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High rise condominiums along Toronto’s waterfront. (Moe Doiron/The Globe and Mail)
High rise condominiums along Toronto’s waterfront. (Moe Doiron/The Globe and Mail)

Smaller households, big implications Add to ...

There are now more one-person households in Canada than there are two-parent households with children. It was just one statistic that came out last week’s installment of Statistics Canada’s 2011 Census of Population, but it was powerful.

If you go back to 1971, more than 61 per cent of Canadian households were comprised of three or more people and the household type that dominated was families with children. Of all households who described themselves as ‘families’ in 1971, 90.6 per cent were headed by a married couple. Flash forward to 2011, and Canadian households with three or more people was only 38 per cent of the total. In addition, of those who said they were ‘family’ households, only 67 per cent were headed by a married couple. What really catches your eye, though, is the rise in one-person households.

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As of 2011, there were 3.67 million one-person households, and only 3.52 million households with children. Lone person households accounted for 27.6 per cent of all households in 2011, up from 13.4 per cent in 1971 and 22.9 per cent in 1991.

It is hard to pin the rise in single person households on one factor. Higher divorce rates, elderly widows living longer, a higher average age for first time marriages that causes younger people to live alone for longer – a lot of things are at play, and have been for a while. A good twenty years ago, it was clear that lone person households were on the rise, and now they are something close to the norm.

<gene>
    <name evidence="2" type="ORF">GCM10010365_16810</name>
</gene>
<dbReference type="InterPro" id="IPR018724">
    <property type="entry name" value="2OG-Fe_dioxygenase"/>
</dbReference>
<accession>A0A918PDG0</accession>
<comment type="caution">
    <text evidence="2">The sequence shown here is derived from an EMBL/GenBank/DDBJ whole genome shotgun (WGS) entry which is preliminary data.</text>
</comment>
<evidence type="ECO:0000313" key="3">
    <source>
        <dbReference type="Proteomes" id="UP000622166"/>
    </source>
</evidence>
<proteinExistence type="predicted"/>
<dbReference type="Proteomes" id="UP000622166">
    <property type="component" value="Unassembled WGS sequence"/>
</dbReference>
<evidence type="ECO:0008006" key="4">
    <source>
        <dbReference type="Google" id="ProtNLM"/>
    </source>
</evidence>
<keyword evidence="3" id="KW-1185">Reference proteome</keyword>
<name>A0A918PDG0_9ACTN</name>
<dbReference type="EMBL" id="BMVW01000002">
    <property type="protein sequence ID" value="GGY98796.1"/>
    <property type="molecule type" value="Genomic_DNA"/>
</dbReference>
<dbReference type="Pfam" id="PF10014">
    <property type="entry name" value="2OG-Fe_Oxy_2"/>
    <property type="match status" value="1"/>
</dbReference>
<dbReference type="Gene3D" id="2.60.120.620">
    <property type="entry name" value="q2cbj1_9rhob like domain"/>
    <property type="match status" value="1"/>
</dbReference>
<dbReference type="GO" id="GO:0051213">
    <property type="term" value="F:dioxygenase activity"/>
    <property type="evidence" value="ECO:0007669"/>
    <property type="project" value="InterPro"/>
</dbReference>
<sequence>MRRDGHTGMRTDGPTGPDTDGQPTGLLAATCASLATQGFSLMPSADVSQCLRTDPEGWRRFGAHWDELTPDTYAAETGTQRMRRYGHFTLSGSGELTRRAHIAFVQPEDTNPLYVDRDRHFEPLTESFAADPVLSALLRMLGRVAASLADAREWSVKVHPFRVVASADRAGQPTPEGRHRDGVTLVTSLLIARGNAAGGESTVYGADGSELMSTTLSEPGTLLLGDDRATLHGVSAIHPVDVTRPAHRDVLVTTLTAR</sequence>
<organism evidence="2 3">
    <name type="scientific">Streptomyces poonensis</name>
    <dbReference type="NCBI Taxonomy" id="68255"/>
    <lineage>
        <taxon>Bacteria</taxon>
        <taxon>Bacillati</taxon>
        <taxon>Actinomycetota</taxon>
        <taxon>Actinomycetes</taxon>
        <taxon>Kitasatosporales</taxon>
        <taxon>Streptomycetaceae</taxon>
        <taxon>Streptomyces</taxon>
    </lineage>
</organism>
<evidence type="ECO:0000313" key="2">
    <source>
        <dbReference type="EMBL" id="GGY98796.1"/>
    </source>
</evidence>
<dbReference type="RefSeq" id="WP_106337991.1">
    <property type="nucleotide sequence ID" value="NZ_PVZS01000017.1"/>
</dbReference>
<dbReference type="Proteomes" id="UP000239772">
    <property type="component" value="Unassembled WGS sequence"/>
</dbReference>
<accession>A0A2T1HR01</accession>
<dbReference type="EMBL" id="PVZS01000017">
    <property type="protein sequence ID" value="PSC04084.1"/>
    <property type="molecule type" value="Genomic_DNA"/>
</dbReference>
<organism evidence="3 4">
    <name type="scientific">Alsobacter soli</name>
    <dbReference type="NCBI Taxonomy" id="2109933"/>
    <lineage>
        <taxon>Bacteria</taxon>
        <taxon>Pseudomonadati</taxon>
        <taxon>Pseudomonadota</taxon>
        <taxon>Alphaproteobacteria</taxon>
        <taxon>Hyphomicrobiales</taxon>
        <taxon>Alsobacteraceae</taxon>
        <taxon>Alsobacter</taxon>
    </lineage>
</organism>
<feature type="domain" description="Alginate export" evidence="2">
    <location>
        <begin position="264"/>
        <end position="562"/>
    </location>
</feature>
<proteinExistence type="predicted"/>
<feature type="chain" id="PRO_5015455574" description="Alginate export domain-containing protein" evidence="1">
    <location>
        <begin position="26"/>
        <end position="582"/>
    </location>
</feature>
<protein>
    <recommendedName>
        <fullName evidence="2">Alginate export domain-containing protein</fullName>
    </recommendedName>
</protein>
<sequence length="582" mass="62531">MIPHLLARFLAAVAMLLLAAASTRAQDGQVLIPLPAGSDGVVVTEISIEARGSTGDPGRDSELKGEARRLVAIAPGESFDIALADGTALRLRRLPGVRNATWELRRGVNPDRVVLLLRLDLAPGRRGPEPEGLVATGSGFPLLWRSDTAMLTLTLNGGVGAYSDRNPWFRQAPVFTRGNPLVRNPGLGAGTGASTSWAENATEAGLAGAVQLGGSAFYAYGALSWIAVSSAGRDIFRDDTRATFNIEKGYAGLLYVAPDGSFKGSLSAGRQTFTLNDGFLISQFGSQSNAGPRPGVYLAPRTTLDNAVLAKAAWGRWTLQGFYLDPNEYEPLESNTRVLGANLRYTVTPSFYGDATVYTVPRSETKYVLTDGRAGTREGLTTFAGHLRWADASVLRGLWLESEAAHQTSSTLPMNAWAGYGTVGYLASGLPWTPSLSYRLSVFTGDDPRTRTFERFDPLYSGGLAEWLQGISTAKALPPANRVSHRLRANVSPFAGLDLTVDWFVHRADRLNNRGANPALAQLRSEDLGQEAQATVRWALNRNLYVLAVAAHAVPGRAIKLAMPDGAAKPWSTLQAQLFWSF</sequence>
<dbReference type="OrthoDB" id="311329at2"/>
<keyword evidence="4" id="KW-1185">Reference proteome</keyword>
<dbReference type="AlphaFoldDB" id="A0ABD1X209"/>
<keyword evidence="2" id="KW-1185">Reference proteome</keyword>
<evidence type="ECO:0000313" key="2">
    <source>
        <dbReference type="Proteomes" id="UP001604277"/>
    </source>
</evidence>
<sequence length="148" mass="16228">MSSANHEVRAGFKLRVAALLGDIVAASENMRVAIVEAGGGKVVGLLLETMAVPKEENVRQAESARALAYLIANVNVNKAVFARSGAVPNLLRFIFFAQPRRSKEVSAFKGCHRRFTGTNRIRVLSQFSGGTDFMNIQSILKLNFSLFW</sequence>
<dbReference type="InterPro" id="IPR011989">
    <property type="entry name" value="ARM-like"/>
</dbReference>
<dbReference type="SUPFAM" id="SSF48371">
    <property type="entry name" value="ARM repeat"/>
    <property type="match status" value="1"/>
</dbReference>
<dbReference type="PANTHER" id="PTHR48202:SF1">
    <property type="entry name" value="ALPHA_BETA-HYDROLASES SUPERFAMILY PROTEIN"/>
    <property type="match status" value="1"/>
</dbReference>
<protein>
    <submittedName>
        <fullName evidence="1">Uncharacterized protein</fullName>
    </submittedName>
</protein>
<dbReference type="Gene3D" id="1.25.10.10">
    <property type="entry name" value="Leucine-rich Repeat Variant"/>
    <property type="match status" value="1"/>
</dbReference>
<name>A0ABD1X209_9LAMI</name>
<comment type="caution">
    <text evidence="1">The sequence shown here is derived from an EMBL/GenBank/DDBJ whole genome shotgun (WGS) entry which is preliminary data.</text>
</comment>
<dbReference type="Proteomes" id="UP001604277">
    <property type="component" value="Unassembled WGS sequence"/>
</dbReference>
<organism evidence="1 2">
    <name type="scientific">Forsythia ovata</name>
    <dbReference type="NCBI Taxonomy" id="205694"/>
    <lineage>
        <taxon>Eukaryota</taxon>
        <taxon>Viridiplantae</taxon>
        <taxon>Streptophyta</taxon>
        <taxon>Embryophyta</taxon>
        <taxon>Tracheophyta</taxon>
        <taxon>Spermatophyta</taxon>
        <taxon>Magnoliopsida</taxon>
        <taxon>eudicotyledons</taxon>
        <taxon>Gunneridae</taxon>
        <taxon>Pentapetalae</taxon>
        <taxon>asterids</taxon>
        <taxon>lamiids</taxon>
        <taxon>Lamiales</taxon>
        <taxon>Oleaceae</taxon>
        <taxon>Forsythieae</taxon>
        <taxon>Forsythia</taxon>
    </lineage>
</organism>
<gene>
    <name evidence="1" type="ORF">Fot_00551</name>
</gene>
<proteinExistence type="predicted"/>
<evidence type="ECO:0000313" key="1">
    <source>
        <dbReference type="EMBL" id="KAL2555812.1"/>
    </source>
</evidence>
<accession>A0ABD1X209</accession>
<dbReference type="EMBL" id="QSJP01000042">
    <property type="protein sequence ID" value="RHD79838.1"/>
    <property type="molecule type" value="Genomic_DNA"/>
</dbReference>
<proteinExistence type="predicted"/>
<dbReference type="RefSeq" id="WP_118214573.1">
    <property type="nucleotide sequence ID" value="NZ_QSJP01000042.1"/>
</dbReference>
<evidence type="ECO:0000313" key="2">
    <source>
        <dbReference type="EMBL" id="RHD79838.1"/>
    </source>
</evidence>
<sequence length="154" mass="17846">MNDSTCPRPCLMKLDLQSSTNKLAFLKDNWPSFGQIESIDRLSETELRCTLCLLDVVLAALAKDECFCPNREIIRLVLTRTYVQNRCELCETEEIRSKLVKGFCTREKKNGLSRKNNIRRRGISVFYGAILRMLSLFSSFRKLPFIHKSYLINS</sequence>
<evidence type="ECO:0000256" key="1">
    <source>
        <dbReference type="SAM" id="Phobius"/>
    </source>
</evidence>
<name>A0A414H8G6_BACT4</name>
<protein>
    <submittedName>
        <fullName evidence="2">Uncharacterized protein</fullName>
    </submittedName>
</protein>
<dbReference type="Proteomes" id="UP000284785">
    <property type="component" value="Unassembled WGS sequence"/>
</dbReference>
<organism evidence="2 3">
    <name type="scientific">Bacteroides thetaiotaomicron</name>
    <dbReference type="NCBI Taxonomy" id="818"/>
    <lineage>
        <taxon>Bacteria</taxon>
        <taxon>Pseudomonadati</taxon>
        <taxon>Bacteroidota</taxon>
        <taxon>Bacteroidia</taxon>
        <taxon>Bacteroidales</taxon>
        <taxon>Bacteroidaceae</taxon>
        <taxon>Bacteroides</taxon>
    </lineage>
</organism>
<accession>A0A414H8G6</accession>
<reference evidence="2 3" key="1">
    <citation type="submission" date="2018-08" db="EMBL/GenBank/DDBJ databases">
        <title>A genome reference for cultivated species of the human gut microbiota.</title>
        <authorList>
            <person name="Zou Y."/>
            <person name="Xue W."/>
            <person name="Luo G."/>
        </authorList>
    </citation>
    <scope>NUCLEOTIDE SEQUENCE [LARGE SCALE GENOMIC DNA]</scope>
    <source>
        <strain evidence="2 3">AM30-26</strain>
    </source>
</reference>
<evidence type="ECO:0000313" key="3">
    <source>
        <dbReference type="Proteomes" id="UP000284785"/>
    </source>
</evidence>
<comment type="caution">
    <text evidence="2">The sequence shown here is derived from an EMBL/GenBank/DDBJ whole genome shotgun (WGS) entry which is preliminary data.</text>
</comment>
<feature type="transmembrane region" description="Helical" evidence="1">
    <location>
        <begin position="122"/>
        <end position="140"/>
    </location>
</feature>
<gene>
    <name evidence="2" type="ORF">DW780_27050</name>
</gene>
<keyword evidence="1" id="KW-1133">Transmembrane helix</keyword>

So what are the economic implications for a society with a lot of single-person households? Well, the more households you have, the more homes you are going to need built. The rise in smaller households certainly favours condominium ownership. You do not need a fancy economic model to see the correlation between the high number of single-person households in places like Vancouver, Toronto and Montreal, and the condo booms in those cities.

On the downside, smaller households also mean (on average) households with lower median incomes. We have heard a lot about the stagnation in real household incomes, and it is a real phenomenon. Having said that, households with one earner are going to have a lower income base than those with multiple earners. It is not the only factor behind the problem – forty years ago families tended to have one earner anyway – but it is definitely skewing the numbers lower.

What else? Well, retailers have taken some note of smaller household size, already, of course, but I would argue not enough. There is a market for family-size bulk packs (hello, Costco) but clearly there is a larger market for individual portions, and I do not just mean for microwaveable meals. Meats, vegetables, bakery items – all are typically sold in portions to feed a family of four. Might be time to re-think that.

And then there are the government policy implications – and those are serious ones. Smaller households mean smaller savings for retirement. That’s not a good trend at a time when people are not putting away enough money and interest rates are not encouraging them to do more.

Trends change, of course, but I think this one has legs and by the next census I see it as one that is only going to be more pronounced. For one thing, Generation Y is headed into their twenties (the leading edge of them are already there) and will be forming households. For another, this time around the number of 20-somethings living with their families rather than alone was no doubt boosted by the weak(ish) economy and a high unemployment rate for younger people. Assuming better economic times ahead (call me an optimist), they will be moving out.

Politicians, no doubt, will also take note of the one-person household phenomenon. Political promises tend to focus on what is good for families, and of course everyone has a stake in that. It looks like there might be some votes in catering to the agendas of those who are (happily or unhappily) going it alone.

Economist Linda Nazareth is the principal of Relentless Economics and senior fellow for economics and population change at the Macdonald Laurier Institute. Visit her at relentlesseconomics.com

Follow on Twitter: @relentlesseco

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